In a photo titled ‘Snowing Heavily,’ Buddhist monks brave the cold at a religious ceremony in Gansu province. The wintry scene, captured by photographer Xie Longxiang, won the China National Award at this year’s Sony World Photography Awards.
One of 11 Chinese photographers shortlisted in the awards, Xie thanks the competition for providing Chinese photographers a “broad, global platform to display our works.” Shot as part of his series of religious scenes in China, the photographer notes that the photo took years of effort.
'Snowing Heavily' by Xie Longxiang
“‘Snowing Heavily’ captures the Buddhist Tangka, Shaidafo – a ceremony held on this day every year at Langmu Temple, which is also a beautiful town where half of the people are Tibetan and half are Muslim,” he explains.
“The mysterious ritual, unique geographical location and beautiful natural scene deeply attracted me. Over the years, I’ve tried to shoot this scene several times but the weather conditions were never ideal. Perhaps my sincerity moved the Buddha, and last year there was a lot of snow, which wrapped the whole ceremony in a veil of mystery. I am very pleased that years of unremitting effort have finally paid off.”
The global competition, overseen by the World Photography Organisation (WPO), runs in 60 countries. CEO of the WPO Scott Gray praises the winning work, commenting: “‘Snowing Heavily’ is an image full of feeling and intensity. The heavy snowfall mixed with the facial expressions of the subjects creates a mood of warmth and humor amidst the biting cold.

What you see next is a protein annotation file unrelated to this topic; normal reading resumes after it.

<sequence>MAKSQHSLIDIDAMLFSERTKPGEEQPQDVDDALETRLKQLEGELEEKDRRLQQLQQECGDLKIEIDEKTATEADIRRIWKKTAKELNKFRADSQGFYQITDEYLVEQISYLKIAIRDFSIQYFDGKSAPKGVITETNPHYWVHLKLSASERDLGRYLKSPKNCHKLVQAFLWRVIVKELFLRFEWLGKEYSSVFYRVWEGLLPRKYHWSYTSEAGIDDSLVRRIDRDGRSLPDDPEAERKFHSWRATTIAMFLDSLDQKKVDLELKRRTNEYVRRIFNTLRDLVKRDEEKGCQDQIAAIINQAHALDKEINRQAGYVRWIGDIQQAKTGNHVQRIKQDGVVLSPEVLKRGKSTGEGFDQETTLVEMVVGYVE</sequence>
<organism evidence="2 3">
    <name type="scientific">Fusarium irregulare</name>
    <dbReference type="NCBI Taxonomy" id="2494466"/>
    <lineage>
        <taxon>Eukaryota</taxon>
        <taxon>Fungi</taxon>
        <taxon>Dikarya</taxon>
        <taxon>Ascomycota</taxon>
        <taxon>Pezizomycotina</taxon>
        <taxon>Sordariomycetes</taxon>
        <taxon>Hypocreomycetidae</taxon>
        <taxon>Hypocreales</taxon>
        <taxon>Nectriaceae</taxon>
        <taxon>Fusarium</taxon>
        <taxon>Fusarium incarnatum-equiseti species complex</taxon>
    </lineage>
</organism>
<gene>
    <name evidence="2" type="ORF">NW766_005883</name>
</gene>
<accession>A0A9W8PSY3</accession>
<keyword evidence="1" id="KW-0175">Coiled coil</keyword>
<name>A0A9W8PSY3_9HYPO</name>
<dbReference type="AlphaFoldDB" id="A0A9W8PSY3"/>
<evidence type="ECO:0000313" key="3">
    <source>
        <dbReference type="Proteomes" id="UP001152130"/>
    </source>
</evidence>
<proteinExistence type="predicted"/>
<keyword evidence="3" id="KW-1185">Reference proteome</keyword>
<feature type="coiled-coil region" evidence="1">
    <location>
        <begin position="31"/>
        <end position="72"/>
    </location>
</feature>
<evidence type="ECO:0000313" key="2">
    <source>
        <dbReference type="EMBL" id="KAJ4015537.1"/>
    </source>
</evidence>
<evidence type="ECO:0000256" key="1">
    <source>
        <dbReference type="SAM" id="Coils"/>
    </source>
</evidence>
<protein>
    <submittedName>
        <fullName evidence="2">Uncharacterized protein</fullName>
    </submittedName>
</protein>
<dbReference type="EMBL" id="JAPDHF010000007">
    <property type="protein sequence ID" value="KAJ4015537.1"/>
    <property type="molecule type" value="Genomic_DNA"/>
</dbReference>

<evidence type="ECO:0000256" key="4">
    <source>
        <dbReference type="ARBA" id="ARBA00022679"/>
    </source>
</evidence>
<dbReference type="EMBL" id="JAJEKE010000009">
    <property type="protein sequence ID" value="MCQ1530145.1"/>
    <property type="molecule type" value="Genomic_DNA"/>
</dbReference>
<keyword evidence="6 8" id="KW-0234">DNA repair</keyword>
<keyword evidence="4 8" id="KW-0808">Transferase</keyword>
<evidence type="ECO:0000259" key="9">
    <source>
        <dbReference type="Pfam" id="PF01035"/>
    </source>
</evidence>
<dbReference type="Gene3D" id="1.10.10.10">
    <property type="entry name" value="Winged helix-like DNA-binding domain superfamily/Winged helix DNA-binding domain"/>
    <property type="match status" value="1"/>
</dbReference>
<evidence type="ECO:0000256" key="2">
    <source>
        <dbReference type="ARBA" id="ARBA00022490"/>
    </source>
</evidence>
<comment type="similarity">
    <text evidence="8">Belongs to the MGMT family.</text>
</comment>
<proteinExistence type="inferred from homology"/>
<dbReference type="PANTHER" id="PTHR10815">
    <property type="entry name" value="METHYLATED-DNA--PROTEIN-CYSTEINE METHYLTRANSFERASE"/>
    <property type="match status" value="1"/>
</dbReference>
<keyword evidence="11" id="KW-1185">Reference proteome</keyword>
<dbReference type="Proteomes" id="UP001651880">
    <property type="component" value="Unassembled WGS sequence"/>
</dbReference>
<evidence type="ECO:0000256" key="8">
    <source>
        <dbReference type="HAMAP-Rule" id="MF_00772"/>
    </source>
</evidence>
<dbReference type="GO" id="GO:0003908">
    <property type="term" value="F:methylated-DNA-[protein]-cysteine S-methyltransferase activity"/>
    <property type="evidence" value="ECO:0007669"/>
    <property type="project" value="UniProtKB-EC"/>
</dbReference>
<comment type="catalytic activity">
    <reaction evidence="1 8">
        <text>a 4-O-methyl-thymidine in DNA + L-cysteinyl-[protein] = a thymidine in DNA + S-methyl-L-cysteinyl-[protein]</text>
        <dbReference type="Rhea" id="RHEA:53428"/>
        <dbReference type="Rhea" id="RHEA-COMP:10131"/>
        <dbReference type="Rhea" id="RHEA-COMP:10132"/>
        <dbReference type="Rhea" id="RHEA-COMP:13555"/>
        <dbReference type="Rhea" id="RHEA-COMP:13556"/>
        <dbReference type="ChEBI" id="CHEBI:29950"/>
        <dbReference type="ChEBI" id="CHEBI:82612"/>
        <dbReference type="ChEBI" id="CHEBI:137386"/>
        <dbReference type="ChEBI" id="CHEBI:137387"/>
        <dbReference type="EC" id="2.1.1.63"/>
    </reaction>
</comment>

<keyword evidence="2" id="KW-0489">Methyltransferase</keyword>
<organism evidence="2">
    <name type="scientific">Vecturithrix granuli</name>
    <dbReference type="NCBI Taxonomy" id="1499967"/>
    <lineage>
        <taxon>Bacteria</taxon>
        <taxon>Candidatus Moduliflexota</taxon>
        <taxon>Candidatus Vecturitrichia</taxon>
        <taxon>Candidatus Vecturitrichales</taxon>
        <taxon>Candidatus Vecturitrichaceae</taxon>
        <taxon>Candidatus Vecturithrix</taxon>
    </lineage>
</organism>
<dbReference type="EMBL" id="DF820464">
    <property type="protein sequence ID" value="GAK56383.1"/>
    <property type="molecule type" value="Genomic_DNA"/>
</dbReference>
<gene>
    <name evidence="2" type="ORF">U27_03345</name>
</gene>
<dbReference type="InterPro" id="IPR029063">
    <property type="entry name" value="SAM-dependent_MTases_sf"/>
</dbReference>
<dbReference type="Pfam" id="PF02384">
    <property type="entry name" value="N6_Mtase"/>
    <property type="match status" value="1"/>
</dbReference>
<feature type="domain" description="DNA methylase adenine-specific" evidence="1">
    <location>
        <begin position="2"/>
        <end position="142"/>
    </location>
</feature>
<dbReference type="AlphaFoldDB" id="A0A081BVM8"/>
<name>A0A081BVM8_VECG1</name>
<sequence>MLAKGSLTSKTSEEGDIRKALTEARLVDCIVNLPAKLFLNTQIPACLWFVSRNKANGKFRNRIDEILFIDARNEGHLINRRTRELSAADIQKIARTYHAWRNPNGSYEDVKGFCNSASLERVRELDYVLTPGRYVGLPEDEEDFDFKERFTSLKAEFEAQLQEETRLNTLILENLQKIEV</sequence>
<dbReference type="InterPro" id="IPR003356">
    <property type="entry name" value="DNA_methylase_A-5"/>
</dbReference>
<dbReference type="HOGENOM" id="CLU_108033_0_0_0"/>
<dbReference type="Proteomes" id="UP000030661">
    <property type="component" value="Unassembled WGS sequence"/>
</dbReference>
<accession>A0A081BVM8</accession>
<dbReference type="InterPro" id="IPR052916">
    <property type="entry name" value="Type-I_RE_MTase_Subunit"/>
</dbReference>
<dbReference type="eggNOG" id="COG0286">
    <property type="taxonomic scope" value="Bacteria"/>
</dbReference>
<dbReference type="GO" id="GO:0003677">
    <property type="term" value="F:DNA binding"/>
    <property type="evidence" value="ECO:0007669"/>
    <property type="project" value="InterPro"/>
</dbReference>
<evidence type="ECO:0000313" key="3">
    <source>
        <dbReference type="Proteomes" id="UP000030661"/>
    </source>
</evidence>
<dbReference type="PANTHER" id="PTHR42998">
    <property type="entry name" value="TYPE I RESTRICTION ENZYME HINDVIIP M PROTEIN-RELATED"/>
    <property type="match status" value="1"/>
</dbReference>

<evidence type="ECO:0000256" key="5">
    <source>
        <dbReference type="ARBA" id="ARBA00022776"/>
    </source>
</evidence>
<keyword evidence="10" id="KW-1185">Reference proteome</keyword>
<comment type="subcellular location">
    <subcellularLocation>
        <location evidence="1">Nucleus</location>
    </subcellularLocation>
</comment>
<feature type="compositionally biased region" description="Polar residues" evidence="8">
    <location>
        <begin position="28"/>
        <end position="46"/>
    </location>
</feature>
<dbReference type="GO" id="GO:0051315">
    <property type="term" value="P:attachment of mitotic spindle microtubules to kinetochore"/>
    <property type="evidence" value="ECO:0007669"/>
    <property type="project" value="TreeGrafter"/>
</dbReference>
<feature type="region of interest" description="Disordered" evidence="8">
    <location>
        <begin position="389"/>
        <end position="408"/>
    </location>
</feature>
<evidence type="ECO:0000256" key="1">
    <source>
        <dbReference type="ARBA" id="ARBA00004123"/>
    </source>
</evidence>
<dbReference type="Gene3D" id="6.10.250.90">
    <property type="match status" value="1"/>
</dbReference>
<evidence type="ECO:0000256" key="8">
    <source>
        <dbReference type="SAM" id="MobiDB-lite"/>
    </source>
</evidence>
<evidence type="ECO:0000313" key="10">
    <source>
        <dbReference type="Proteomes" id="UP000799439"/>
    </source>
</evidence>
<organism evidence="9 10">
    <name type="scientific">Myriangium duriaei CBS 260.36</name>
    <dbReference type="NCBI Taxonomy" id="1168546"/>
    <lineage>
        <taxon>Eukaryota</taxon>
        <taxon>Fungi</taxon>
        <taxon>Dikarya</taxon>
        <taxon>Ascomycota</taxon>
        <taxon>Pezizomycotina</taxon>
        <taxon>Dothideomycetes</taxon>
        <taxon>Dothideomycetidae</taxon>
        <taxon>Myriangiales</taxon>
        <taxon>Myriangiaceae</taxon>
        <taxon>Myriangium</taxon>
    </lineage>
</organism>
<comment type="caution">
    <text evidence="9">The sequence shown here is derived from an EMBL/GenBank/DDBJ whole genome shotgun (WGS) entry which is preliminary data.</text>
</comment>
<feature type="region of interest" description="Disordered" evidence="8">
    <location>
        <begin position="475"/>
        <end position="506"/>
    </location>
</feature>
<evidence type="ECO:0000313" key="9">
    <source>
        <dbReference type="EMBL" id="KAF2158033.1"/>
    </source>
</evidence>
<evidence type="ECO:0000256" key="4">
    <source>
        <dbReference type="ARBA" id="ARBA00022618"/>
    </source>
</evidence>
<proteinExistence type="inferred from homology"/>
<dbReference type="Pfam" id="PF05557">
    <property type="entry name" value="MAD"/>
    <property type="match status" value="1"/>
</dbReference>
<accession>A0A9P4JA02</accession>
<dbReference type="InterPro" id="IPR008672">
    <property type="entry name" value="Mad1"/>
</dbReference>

“It’s a beautiful photograph and well worthy of its National Award.”
With the competition free to enter for any photographer, Gray notes that the number of submissions from China has increased by over 450 percent in the past three years.
"We hope to inspire photographers and encourage them to push their creative boundaries"
Xie’s triumphant image netted a prize of RMB15,000 worth of Sony products, and is currently being shown in London along with other standout Chinese submissions as part of the 2016 Sony World Photography Awards exhibition. Other entries showcase an eclectic range of scenes from across modern China. Runner up Hu Weiguo goes inside China’s last working ancient brick kiln in Zhejiang province, while third-place winner Wang LiJun’s ‘Hitting Tree Flowers’ captures a five-century-old Hebei tradition where people spread melted iron onto the ancient city walls in freezing weather, creating beautiful sparkles.
'Heritage of The Chinese Ancient Kilns' by Hu Weiguo
'Hitting Tree Flowers' by Wang Lijun
Shortlisted submissions showcase contemporary issues, such as Fan Li’s look at left-behind children in western China, and Yong Anhe’s series on ‘The Death of Migratory Birds’ due to illegal nets. Others examine China’s rich history from ancient villages in Hebei (Cui Maoyuan) to destroyed Tang Dynasty tombs in Shaanxi (Hui Zhang).
'Left-behind Children in Western China' by Fan Li
'The death of migratory birds' by Yong An He
'Ancient Chinese villages' by Maoyuan Cui
'The Tang Dynasty tomb three series' by Hui Zhang
Fan Li documents Tajik life on the Pamir Plateau in Xinjiang, while Li Feng is granted access to an industrial complex devoted to taming and reproducing experimental macaques.
'Tajiks on the Pamir Plateau' by Fan Li
'Experimental monkeys made in China' by Li Feng
Not all subjects are so heavy, however, with Li Jiaye’s ‘Birth’ capturing Hangzhou’s West Lake at its most serene. Gray notes that the competition has four categories aimed at professionals, amateurs, students of photography and young people.
'Birth' by Li Jiaye
“We hope to inspire photographers and encourage them to push their creative boundaries,” Gray says. “The Sony World Photography Awards provides an incredible opportunity for any photographer who wishes to build a name globally.”
'Wind and Water' by Zhe Zhu
'Bulguksa' by Liu Chengliang
Submissions for the 2017 Sony World Photography Awards can be made at www.worldphoto.org/competitions